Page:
Telecommuting and the Mobile Worker

Posted: December 12, 2018

Telecommuting and the Mobile Worker

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Telecommuting and the Mobile Worker

Telecommunication is important for energy conservation, since the employee presence on the premises is limited; thus the use of resources such as lighting, electricity, and fuel for vehicles is reduced or done away with altogether. This has significantly reduced energy bills for several companies and employees alike. However, Information Technology operational costs have risen in some companies depending on their nature. Maintaining a closed IT network within an organization is relatively cheaper and easier than installing remote stations that require special software and around the lock monitoring due to the constant exposure to the internet. This constant maintenance and design require an expert and a team of IT specialists, who actively work to ensure a secure connection against every malware and zero-day attacks. Additionally, telecommuting is important for the green computing idea, since it has led to a reduction in energy and fuel consumption.

The telecommuting workers do not have to spend money on gas for traveling every day, reducing the carbon emissions that would have otherwise been experienced. They are hence able to save on time – spend more time with their children or spouses. The disabled are also saved the hustle of having to push through crowds or people stuck in traffic. The telecommuter’s lifestyle undergoes a paradigm shift in terms of flexibility and self-discipline.

The business structure for telecommuting should be designed so that employees will be able to continue to perform business functions in the event of a disaster. The system should have a duplicate backup that can kick if the main system is compromised. This can outsource the service to a third party organization, which shall then be in charge of the maintenance and back up procedure (Ye, 2012).

Telecommunication results in increased production; this is evident from a study that was conducted in Stanford that showed that employees increased their productivity by 13%, when they worked from home (Ye, 2012). Additionally, telecommunication helps the business advance in the field of IT due to the fact that it creates an environment that fosters high technology applications and thus attracts similar features to the organization (Ye, 2012). Telecommunication enhances communication and self-discipline, since the workers are not in the direct vicinity of the employer. Telecommunication makes it tricky to manage the IT department due to the paradigm shift from the intranets and local area networks.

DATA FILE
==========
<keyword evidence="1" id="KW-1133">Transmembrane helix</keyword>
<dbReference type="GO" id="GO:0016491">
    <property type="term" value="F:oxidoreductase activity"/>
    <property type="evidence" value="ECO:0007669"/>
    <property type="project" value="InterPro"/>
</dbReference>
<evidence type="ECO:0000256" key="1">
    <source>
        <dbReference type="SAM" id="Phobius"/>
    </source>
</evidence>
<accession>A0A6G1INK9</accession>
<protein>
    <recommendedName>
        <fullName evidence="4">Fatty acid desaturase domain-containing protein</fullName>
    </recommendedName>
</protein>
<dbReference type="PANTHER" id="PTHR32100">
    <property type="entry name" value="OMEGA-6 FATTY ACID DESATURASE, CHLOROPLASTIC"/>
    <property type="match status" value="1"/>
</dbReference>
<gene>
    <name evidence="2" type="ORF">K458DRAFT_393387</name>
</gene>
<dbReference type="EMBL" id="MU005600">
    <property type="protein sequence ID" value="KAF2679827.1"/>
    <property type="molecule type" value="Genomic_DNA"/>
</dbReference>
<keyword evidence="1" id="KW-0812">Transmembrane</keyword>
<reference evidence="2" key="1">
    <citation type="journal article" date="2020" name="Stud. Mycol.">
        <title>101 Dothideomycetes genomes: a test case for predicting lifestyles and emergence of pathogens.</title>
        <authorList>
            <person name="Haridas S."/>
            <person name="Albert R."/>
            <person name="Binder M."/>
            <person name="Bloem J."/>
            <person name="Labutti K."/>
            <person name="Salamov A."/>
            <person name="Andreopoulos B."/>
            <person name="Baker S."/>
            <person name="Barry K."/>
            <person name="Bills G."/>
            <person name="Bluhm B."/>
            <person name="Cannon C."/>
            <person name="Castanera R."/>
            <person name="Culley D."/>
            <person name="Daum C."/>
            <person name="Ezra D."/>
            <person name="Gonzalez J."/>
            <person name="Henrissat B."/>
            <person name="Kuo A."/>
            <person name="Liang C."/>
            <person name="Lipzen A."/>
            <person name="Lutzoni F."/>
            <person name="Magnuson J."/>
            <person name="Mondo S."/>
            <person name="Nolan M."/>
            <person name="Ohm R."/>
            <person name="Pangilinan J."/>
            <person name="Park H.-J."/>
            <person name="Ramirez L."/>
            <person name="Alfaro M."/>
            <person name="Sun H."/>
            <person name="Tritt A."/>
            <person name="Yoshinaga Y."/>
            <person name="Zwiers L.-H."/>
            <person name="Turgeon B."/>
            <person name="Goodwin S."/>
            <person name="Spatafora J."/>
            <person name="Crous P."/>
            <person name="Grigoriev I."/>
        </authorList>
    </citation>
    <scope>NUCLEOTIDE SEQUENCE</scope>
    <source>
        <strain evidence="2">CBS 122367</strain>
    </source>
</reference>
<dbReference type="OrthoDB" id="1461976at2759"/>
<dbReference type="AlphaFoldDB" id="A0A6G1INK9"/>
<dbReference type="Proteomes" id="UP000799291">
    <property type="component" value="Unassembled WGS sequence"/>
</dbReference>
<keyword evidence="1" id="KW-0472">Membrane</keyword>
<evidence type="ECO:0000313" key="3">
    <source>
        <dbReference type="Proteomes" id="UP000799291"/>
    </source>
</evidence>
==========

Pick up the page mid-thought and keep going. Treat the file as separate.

Telecommuting can also be expensive to implement, especially when done as a replacement of the traditional organization system. Dedicated servers or server space can be expensive. The skilled personnel to operate the system can also be an unwelcome expense. Secondly, the number of threats in the internet wild makes this more unsettling, especially zero-day attacks. Pen ultimately, telecommuting can cause a slow approach in the business due to the change, which may be new and hard to adopt for some employees, who shall require fresh courses to adapt. Last but not least, telecommuting is a potential disaster in cases, where employees are not self-disciplined. Unorganized employees can decide to take breaks and not work from home, which can disrupt business, since there is no one to supervise them, they can get derailed and impact the business negatively (Dziak, 2001).

Bring Your Own Device (BYOD) can easily compromise the organization security, since the organization has no control on who accesses employee devices. Secondly, support is harder and complicated in these cases, since there are a plethora of devices that have different hardware, and thus require specific support as opposed to uniform organization equipment. Thirdly, knowledge and data management is complicated on multiple devices, since the users are vast, and the requirements may be only to the IT manager, who has to match the access to relevant data centers of the organization. Bring Your Own Device make telecommuting dangerous and susceptible to security breaches. Standard issue equipment is easier to control and monitor. Last but not least, it improves green computing, since there is no duplicity of devices (Zbar, 2002).


Dziak, M. (2001). Telecommuting Success: A Practical Guide for Staying in the Loop While Working Away from the Office. Lauderdale-By-The-Sea: Park Avenue Productions.

Ye, L. R. (2012). Telecommuting: Implemention for success. International Journal of Business and Social Science, 20-29.

Zbar, J. D. (2002). Teleworking & Telecommuting (Made E-Z). New York: Made E-Z Products.

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